One of the Psalms saieth something or other about how “at least the honest man can get a good night’s rest.” Well friends, I’m tired. I’m not sure that speaks much to my honesty or not but it’s been a long day. The dog (pictured above, my schizophrenic Jack Russell) and I are headed to slumber town. As I tell the kids, “Don’t forget your night prayers and for heavens’ sake, BRUSH YOUR TEETH!”
My mom is in town for a visit and to attend the upcoming wedding of my sister-in-law.
So I took her to get her nails done before the wedding. There’s a reason men shouldn’t be in these places. Mom picked out a color and then said “Maybe I’ll get one nail done up in something special,” while pointing to something with glitter. “Like a coke nail?” I asked with some incredulity. The woman has seen her share of Law & Order so I thought maybe it was a thing. “We call that an ‘accent nail’,” said the woman behind the counter.
You learn something new every day. Next it’s off to the hair place. Perhaps we’ll find some gin along the way.
Speaking of gin… In late November a big, beautiful, upscale liquor store opened nearby. Since I am a big, beautiful, upscale drunk this was a natural fit and made me very happy. Those of you who’ve ever known me know that I have a penchant for gin. Recently a friend shared an article with me that declared that those who drink gin and tonic are psychopaths. It didn’t say we were “likely to be” psychopaths. No, this hurtful group of words masquerading as a scientific journal said straight up that I’m a psycho. Sure, drinking gin has been likened to drinking a bottle of Chanel No. 5 and the British did attribute the collapse of their country’s middle class to gin a few hundred years ago. Where was I going with this? Oh yes, the liquor store…
I’ve made a resolution not to buy the same bottle twice until I’ve tried all the gins I haven’t tried. This place has a whole aisle devoted to my favorite spirit so it might take a while. Then again, I’m a psychopath so maybe not. Recently I tried Aviation which was nice but had notes of something I’m not quite sure of. In other words, it wasn’t great. Last night I picked up a bottle of Oregon Spirit. This made me think of the Oregon Trail. If I get dysentery and die from drinking this I will be quite peeved.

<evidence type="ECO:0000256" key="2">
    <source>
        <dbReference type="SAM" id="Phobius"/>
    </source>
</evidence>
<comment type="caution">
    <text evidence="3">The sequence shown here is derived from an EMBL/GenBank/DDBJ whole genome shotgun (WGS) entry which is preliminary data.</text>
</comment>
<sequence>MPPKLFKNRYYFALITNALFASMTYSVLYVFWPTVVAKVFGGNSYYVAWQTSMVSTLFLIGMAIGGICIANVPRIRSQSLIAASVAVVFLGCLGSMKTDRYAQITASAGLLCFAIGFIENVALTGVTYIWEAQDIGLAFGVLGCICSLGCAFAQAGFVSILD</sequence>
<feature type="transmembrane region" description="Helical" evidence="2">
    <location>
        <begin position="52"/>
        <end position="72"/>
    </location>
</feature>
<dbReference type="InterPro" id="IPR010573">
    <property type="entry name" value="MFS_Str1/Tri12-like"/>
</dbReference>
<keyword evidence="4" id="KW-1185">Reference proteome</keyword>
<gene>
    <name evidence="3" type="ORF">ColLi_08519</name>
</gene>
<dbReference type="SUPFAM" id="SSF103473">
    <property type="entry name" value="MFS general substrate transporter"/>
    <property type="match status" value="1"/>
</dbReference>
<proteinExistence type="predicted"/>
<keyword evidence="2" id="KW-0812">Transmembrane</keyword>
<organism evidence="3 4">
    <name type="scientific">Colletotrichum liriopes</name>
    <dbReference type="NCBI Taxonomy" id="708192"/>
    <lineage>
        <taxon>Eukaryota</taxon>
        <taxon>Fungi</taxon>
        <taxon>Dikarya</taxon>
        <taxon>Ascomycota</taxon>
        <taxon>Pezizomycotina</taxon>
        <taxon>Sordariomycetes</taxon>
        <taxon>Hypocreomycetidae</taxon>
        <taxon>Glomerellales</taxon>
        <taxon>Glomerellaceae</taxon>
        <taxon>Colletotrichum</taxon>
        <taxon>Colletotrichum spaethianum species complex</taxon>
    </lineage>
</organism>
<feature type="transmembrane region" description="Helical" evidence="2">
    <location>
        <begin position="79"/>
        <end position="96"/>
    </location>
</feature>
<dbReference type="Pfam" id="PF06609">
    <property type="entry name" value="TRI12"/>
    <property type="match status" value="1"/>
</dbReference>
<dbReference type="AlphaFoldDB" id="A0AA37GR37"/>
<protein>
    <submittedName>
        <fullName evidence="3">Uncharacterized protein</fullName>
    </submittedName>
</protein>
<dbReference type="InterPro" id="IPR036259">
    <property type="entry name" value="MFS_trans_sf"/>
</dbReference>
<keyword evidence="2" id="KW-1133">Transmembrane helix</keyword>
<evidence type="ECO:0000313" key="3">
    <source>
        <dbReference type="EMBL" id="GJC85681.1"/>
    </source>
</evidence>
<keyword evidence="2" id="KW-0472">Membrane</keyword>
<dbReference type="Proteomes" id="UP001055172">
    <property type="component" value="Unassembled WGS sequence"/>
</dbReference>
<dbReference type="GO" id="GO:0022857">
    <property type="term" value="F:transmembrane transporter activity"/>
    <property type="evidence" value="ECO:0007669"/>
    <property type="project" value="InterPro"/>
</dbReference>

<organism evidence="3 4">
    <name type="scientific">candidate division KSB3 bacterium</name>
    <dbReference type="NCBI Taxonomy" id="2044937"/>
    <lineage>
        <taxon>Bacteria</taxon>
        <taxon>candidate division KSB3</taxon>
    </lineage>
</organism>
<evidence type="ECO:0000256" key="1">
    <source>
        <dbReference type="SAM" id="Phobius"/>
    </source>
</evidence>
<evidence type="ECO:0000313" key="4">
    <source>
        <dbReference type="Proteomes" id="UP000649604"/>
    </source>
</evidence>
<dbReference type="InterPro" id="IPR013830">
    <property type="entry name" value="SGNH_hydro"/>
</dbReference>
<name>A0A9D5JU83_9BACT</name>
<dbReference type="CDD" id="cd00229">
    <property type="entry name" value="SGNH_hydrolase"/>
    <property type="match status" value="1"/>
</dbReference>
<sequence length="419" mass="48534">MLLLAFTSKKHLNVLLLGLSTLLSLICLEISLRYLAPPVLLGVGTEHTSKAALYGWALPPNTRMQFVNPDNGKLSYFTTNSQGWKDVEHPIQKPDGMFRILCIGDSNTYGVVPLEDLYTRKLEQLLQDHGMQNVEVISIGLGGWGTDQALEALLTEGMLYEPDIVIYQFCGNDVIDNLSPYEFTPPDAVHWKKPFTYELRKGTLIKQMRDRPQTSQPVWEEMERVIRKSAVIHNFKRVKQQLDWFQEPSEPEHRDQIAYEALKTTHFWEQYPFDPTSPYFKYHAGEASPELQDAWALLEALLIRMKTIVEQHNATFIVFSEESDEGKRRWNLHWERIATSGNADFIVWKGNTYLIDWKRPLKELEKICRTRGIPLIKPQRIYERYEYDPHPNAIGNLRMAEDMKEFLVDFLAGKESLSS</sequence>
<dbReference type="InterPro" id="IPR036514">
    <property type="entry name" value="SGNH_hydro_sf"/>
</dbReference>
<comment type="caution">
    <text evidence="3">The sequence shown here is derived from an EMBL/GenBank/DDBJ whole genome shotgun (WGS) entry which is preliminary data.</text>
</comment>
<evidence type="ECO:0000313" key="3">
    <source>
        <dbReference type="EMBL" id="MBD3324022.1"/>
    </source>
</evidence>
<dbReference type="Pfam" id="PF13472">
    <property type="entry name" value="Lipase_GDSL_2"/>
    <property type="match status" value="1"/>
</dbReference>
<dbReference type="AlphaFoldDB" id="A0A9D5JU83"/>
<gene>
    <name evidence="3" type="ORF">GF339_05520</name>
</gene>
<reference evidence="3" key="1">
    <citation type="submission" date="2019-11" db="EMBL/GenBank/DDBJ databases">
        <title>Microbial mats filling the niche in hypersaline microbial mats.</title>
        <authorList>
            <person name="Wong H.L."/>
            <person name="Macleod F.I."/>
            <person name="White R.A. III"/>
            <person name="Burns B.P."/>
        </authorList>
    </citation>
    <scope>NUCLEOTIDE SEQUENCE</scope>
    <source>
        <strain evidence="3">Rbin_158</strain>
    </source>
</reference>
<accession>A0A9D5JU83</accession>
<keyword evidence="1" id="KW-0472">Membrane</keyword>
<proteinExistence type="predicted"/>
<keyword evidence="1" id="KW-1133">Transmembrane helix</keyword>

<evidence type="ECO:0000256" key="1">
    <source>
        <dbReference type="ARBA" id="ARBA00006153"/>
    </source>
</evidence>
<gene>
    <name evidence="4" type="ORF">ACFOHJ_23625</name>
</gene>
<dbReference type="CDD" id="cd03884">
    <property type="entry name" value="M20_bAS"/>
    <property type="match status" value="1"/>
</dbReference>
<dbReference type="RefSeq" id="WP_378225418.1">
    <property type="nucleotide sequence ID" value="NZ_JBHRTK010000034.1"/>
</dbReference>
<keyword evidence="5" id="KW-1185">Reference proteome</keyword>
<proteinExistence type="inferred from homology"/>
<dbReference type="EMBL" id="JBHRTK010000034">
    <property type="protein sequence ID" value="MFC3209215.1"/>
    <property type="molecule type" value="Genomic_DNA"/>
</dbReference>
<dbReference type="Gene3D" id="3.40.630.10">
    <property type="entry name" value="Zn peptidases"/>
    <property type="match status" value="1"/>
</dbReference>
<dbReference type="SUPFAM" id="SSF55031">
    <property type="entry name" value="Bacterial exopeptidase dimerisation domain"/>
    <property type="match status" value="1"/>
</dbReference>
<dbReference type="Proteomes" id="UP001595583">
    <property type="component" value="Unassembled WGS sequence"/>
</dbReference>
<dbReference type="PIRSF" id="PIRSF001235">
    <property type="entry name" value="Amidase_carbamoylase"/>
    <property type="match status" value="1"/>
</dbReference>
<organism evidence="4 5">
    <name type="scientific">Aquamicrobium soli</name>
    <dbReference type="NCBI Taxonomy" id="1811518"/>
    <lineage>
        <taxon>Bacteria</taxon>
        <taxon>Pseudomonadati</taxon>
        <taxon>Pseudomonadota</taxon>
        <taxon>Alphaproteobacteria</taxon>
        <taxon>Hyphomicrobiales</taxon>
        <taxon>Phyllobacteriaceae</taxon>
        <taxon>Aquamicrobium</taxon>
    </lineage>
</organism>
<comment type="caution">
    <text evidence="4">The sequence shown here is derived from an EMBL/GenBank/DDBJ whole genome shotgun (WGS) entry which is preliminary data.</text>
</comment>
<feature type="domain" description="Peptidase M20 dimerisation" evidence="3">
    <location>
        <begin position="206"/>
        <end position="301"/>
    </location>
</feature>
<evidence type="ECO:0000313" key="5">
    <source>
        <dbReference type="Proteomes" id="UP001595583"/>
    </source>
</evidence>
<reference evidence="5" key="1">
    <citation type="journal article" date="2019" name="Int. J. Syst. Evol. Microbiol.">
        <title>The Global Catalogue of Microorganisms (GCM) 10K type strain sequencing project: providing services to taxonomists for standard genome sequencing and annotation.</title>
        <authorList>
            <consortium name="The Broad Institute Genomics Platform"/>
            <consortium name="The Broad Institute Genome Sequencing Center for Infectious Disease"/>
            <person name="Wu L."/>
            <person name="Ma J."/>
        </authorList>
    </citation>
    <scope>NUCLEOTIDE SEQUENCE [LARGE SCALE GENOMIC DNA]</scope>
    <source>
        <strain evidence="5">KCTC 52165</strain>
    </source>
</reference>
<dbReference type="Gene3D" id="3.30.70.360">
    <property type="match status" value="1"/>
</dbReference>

I came home from what is more and more the most fulfilling job I’ve ever had and got to work on a carpentry project I’m working on for Christmas. Take a gander.
I’m not great by any means but I’ve been taking stock lately of a few things. The thing I would most like to be proud of in my life is my vocation as husband and father. On that front all I can say is I am trying every day. I am a teacher and vice principal. After my family, in my adult life, few other things have brought me such joy. I am a writer who has never claimed to be much good although I do know my way around a few decent turns of phrase. I am a man who likes to challenge himself in the gym, not stopping or giving up until I’m satisfied. I will probably never be satisfied and that is just OK with me. It simply means I will always be challenging myself. And I think that goes for every aspect of my life.
On the writing front in particular, I have been reading old posts to my children. It is fun rediscovering our life together; but not nearly as much fun as seeing the joy and hearing the laughter from my children who really get a kick out of my writing. Also on that front, I have noticed that I have at seven separate times in the past few months started writing new posts only to save them as drafts. Perhaps I will one by one finish each post and publish them. I might even provide context.
Until then, the family is beautiful, school is wonderful, I am building back up in the gym and getting stronger, and Baby Jesus has a comfortable place to sleep in my garage.￼￼
Folks, I got off all that social media nonsense a while ago. Sorry but I'm not on Twitbook, Facepalm, YouHu, WingWang or any of the others. Maybe an event will happen to make me change my mind like Peter and Paul coming down with flaming swords and commanding it be so. Until then, read the blog and if you feel a comment is in order or you feel like sharing a tip or suggestion for a topic, email me at firstname.lastname@example.org.
Harvey is a funny, witty and interesting read. Want to know what's going on in the world of Harvey? Then make a point to subscribe to his blog! You just never know when those pesky Weebles will show up. Hmmm, speaking of Weebles - haven't heard from them in a while (wink). Seriously, you just never know what to expect and whatever you find, it never disappoints! -- Debbi Robertson @ Photos and Facets